What does a Mid-Atlantic forest look and feel like? A cathedral of oak branches, soaring pillars of tulip poplar, and statuesque gray beeches. Beneath these large forest trees, the understory shrubs jockey for space and light. Fragrant spicebush, shade-tolerant pawpaw, and hardy staghorn sumac all stretch their leaves in the spring and light up the woods with fall color.
A century ago, however, the forest looked very different. Then, logging, railroads, and the Chestnut blight stripped the state of 60% of its forest, leaving a landscape so desolate that Joseph Rothrock, the state’s first forest commissioner, called it ‘The Pennsylvania Desert.’ The view haunted him, and he spent 20 years campaigning for forest protection.
Over the next 100 years, Penn’s Woods began to regrow. Progress was slow. Foresters hand-planted individual trees and protected them from deer and disease. Still, they worked carefully to bring back the trees. Now, 60% of Pennsylvania is forested once more.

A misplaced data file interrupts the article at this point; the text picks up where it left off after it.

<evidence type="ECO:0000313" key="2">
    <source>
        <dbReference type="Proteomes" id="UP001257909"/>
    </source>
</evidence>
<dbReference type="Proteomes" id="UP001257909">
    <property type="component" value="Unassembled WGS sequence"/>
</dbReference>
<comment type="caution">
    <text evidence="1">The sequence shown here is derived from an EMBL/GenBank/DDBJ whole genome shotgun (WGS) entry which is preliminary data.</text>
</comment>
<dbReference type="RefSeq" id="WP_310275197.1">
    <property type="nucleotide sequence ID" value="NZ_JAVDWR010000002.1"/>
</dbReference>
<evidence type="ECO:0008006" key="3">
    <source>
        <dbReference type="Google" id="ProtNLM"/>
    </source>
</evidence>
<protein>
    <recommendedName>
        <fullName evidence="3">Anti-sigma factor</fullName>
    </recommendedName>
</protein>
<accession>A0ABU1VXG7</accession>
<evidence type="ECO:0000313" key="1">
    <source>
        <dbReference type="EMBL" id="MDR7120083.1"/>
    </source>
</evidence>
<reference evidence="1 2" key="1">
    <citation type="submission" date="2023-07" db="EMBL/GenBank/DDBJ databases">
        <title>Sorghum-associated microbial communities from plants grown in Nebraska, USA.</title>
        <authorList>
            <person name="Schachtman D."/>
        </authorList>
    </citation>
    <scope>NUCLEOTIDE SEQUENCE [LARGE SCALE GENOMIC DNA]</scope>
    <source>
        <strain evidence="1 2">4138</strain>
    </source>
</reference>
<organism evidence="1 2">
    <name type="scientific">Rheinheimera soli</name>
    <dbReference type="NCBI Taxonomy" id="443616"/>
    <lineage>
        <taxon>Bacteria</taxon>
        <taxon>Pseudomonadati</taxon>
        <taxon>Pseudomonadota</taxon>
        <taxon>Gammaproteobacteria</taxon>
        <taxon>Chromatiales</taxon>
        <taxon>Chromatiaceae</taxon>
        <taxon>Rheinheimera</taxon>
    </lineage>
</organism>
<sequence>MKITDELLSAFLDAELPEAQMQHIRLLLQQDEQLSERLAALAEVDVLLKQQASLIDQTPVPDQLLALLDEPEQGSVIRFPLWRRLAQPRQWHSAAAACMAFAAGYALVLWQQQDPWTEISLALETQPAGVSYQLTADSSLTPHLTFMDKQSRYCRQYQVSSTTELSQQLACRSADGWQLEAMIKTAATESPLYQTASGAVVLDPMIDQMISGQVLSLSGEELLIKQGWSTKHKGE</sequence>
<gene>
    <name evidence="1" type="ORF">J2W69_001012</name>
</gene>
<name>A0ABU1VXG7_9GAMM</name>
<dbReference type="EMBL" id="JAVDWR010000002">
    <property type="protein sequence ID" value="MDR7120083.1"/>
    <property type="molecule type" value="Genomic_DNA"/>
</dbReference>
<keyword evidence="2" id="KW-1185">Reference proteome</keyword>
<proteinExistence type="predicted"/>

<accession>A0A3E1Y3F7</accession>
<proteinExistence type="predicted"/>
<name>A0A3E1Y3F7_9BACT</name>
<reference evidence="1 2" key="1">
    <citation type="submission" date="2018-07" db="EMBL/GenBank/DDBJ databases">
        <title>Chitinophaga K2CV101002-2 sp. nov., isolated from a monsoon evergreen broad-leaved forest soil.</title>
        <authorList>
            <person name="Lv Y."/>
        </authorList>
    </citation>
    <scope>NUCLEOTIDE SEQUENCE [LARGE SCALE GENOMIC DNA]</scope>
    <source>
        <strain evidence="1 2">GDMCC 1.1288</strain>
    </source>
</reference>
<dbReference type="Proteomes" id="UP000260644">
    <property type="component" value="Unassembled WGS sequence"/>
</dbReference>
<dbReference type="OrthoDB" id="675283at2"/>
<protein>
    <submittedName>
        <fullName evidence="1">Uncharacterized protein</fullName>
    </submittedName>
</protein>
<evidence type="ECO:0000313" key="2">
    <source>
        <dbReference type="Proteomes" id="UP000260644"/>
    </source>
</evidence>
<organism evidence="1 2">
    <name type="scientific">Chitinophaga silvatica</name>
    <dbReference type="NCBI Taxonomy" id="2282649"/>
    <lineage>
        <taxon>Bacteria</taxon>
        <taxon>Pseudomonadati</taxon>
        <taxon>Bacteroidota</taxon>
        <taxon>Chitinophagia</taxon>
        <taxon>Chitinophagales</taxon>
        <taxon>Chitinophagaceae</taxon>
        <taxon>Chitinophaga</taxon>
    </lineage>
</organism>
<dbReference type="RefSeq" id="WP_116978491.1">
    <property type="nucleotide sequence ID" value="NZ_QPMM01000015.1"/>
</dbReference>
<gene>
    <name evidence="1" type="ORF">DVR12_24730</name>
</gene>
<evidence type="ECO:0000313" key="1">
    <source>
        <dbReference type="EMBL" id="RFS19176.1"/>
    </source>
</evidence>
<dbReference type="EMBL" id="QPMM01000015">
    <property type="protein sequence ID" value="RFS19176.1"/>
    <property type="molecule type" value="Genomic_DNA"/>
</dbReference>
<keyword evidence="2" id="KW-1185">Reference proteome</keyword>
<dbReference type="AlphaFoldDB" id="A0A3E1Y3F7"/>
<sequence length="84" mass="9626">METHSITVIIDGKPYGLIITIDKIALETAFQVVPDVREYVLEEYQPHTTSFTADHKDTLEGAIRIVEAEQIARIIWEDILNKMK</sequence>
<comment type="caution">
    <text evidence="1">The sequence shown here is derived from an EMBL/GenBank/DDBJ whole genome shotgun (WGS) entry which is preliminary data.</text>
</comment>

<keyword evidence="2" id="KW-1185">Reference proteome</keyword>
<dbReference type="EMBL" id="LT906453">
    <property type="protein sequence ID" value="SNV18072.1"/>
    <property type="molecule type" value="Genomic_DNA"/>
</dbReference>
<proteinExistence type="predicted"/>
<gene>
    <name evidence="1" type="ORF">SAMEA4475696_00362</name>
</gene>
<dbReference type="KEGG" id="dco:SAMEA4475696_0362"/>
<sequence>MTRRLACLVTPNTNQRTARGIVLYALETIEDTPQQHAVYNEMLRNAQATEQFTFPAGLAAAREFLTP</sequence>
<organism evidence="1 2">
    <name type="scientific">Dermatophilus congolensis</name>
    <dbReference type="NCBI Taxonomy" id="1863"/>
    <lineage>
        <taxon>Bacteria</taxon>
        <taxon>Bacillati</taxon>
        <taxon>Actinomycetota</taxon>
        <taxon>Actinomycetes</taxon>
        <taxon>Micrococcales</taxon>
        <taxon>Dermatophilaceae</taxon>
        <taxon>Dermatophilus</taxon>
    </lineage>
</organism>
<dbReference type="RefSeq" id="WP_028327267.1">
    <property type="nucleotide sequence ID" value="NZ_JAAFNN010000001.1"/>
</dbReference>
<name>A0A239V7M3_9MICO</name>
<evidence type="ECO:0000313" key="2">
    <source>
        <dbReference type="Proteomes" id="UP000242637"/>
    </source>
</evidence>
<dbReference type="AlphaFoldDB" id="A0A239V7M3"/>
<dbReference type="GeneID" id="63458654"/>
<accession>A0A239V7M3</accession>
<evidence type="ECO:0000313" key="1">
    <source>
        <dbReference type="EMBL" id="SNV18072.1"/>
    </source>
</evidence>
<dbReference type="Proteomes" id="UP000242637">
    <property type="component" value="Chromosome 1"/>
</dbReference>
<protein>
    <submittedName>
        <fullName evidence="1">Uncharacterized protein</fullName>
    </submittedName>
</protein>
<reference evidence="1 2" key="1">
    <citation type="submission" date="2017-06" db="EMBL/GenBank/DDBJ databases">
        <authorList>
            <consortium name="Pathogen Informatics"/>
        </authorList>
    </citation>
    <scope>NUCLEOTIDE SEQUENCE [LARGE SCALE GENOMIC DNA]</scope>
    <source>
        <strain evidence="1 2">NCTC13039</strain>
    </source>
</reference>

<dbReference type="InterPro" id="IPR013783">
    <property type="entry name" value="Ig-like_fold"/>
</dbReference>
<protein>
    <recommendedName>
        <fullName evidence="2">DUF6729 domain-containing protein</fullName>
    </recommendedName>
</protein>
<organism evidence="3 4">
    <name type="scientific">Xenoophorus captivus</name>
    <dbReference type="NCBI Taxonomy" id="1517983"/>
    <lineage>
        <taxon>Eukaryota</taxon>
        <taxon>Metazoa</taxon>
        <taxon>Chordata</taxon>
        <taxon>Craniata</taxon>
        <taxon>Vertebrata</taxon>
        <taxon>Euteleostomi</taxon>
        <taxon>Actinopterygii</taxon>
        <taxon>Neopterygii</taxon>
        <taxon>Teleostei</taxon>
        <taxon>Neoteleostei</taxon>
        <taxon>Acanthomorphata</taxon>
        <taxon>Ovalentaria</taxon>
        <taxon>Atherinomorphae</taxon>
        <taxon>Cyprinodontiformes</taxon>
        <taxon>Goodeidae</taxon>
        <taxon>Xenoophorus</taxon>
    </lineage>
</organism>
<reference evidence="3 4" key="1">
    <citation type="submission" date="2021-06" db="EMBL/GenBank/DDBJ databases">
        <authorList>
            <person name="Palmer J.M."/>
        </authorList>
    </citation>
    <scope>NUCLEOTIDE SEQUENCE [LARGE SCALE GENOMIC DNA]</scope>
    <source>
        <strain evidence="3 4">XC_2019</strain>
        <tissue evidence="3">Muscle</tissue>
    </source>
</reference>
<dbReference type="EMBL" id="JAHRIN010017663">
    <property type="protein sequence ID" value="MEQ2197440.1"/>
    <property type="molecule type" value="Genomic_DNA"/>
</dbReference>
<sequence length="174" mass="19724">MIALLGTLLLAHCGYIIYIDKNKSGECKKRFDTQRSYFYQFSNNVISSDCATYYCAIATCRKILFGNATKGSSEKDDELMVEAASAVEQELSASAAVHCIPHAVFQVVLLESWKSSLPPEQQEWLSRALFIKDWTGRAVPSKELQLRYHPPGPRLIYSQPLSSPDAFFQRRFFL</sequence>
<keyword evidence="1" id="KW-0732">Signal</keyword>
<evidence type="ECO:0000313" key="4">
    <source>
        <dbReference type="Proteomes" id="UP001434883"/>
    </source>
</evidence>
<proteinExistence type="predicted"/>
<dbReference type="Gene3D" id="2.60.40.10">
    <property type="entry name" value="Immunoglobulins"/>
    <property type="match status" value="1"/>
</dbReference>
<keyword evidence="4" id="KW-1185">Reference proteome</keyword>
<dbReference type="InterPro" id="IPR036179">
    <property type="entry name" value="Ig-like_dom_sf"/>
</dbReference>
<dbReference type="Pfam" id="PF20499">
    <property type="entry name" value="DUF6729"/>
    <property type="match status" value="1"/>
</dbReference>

But the work isn’t over. Climate change is already changing the fabric of our ecosystem. Trees that once thrived in Pennsylvania – like Eastern white pine, sugar maple, and northern red oak – may decrease in our area. Other more southern species are likely to rise – Eastern red cedar, sweetgum, and loblolly pine.
The trees we plant now will shelter our communities far into the future. We have focused on this for the Member Tree Giveaway in honor of Earth Day. The tree you receive is a species projected to survive well according to different climate models and will provide food or shelter for Pennsylvania wildlife.